SAITAMA – Urawa Reds defender Tomoaki Makino hailed his team’s composure and resilience after holding off star-studded Shanghai SIPG to book its place in the Asian Champions League final on Wednesday night.
Rafael Silva scored in the 12th minute to give Urawa a 1-0 win over Shanghai in the semifinal second leg at Saitama Stadium, sending the club through to its first ACL final since 2007 with a 2-1 aggregate win.
Wealthy Shanghai began the game with Brazil internationals Hulk and Oscar in its expensively assembled lineup, but Makino and his Urawa teammates kept them on a tight leash to set up a final showdown with Saudi Arabian side Al Hilal.
“Even the players didn’t imagine this kind of result,” said Makino. “The scariest part was when the game began and we tried not to drop back or play defensive football. That’s what we had been talking about all along. We had a good start, scored and then played our football.
“I didn’t want to let Hulk play with freedom. I got booked in the first half, but that was a good chance for me. Everyone was telling me to be careful not to give away fouls, but if I took a step back he was just too dangerous. So thanks to the booking, I was defending from the front foot and going looking for the ball. It was a fun 90 minutes.”
Urawa will face Al Hilal in the two-legged final on Nov. 18 and 25 — with the second leg at home — in a bid to lift the trophy for the first time since beating Iran’s Sepahan for the crown a decade ago.
The Saitama side has gained an unwanted reputation for choking in big games since then, and Makino is determined to set the record straight.
“The fact that we could beat a great team like this on the big stage is proof that we’ve grown,” said the Japan international, who was part of the Urawa side that lost last year’s J. League championship decider to Kashima Antlers despite taking a two-goal lead.
“But we’ve only reached the final — we haven’t achieved anything yet. If we let ourselves be satisfied with this, it’ll be the same old Urawa. We don’t need the runner-up prize. We have to take the trophy.”
Shanghai was the favorite going into the semifinal but allowed Urawa to score a crucial away goal in a 1-1 draw in the Sept. 27 first leg.
Shanghai manager Andre Villas-Boas, who the Chinese side recruited at great expense to help it win the continental title, admitted that Urawa’s game plan had worked to perfection and wished his opponent all the best in the final.
“I think Urawa are a very good team,” said the former Chelsea and Tottenham Hotspur manager. “They play wonderful football, and now, if it’s not us, I will support them for the football they play. Because it’s beautiful, it’s attacking and technical and I like it. Today it wasn’t so attacking but that was the problem that we faced.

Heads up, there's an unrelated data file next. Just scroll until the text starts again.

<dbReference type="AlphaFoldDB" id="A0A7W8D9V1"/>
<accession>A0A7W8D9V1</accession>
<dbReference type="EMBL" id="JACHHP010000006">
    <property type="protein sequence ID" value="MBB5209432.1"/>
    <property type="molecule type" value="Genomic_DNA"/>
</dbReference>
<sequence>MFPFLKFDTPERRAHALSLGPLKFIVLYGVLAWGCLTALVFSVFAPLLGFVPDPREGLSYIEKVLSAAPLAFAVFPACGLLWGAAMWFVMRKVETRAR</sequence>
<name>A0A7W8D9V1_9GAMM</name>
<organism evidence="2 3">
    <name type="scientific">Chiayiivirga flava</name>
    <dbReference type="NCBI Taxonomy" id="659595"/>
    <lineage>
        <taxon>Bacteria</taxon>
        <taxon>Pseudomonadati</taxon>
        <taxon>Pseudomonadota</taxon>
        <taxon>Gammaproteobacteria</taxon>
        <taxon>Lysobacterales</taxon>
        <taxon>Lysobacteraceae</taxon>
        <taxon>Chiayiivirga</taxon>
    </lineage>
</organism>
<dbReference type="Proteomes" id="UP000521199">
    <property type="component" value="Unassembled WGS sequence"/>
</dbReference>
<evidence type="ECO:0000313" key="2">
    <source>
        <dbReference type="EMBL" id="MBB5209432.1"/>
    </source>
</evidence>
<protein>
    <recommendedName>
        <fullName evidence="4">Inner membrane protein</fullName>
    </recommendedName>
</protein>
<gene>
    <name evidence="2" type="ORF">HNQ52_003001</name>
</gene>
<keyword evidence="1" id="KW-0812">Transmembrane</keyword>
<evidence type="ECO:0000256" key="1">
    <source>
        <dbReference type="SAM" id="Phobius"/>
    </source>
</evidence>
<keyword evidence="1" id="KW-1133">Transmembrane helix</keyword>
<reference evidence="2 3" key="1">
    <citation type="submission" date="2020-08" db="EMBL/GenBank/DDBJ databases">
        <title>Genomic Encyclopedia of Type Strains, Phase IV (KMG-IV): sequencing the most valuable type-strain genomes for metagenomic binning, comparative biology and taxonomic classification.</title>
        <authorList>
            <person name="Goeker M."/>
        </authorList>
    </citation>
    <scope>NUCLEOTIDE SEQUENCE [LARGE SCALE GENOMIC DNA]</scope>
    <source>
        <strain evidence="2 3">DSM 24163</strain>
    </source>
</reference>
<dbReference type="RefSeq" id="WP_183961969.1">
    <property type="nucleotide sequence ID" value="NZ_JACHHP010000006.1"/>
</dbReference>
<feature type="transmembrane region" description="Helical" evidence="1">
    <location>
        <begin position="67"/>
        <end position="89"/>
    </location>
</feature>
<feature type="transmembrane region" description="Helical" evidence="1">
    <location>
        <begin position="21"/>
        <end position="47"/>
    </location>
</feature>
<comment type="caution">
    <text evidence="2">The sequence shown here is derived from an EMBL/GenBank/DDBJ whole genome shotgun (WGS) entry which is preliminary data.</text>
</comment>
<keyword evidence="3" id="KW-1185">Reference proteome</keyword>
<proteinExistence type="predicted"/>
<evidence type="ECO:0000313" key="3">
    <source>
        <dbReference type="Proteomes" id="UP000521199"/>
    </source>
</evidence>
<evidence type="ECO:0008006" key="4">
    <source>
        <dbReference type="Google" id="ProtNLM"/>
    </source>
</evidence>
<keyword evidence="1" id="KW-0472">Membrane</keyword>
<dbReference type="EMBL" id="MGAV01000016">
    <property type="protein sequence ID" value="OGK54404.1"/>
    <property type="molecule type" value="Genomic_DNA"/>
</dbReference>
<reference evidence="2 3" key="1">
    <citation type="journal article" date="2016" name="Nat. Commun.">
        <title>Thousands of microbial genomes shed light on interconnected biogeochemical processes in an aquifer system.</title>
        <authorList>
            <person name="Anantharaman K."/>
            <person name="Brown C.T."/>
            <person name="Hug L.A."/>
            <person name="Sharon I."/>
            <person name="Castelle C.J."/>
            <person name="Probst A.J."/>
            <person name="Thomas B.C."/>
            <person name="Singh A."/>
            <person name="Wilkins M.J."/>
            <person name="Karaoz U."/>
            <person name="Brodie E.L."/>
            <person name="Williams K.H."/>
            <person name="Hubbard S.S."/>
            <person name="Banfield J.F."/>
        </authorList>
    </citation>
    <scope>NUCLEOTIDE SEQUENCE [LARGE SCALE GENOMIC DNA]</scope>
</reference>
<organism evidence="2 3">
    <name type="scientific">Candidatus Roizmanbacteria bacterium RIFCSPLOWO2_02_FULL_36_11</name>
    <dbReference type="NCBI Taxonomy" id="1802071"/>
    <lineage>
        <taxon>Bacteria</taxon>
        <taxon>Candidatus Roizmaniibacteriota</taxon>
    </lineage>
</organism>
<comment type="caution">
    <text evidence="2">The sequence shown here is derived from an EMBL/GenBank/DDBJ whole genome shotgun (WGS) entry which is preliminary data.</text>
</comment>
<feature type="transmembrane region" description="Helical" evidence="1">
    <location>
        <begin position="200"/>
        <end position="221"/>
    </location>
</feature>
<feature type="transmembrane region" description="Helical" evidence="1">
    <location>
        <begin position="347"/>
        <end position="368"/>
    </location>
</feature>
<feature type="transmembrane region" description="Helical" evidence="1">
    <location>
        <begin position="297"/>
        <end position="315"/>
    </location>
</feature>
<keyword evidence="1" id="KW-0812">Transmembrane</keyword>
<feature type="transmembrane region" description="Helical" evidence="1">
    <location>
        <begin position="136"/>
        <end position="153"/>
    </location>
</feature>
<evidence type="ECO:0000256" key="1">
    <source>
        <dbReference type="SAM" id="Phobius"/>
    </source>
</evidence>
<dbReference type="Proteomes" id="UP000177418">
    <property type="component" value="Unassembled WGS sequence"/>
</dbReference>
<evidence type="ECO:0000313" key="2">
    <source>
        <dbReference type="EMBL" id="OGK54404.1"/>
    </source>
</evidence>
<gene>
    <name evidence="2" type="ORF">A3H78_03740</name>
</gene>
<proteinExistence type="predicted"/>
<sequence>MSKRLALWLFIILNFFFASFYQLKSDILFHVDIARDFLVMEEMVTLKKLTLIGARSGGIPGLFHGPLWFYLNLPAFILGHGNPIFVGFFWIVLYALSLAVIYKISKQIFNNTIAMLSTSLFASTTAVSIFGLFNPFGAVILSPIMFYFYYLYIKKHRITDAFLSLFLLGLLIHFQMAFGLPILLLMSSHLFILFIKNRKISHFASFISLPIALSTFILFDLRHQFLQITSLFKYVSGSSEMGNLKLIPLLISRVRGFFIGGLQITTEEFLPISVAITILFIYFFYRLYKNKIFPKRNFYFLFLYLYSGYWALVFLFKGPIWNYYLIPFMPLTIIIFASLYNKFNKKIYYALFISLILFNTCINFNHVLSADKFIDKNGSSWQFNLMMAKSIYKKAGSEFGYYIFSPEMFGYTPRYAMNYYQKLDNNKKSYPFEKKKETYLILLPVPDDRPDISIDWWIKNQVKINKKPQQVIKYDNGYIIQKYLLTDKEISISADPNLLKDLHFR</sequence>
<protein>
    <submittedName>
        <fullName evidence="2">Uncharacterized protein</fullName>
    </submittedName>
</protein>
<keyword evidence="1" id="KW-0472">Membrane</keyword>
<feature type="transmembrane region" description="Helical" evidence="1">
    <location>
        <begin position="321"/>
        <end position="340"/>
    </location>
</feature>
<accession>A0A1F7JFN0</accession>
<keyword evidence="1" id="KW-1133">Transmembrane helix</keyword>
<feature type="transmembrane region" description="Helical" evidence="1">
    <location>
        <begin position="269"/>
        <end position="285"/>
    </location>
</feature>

“We couldn’t create the chances in the end. I’m not surprised because they have international players and they have quality. They created a lot of chances. It was a problem for us. As time went on in the second half, we started playing more long balls.”
Urawa has endured a disappointing season in the J. League and currently sits seventh in the table — 19 points behind leader Kashima — with five games remaining.
The club replaced manager Mihailo Petrovic with Takafumi Hori in late July following a poor run of results, and Hori now stands two games away from glory, just months into the job.
“It was a difficult game but the players fought and ran and I appreciate their efforts,” said Hori. “The first thing was to defend as a team. Our opponents had some really strong players in attack so we had to be compact and work together to get the ball off them.
“I would have liked us to win the ball earlier, and I would also have liked to have spent less time defending. That’s something that we need to be careful about in the next game.”
Urawa captain Yuki Abe is one of the few remaining Urawa players who played in the 2007 ACL-winning campaign, but the 36-year-old admits he knows little about this year’s final opponent.
“I’m happy that we’re back in the final after 10 years but we haven’t achieved anything yet,” said Abe, who was named man of the match. “We’re playing against a Saudi team but we don’t know much about them. All we know about them is that they won the first leg of their semifinal 4-0 and drew the second leg. We’ve been too busy concentrating on this game to think about them. We’ll start looking at them now.”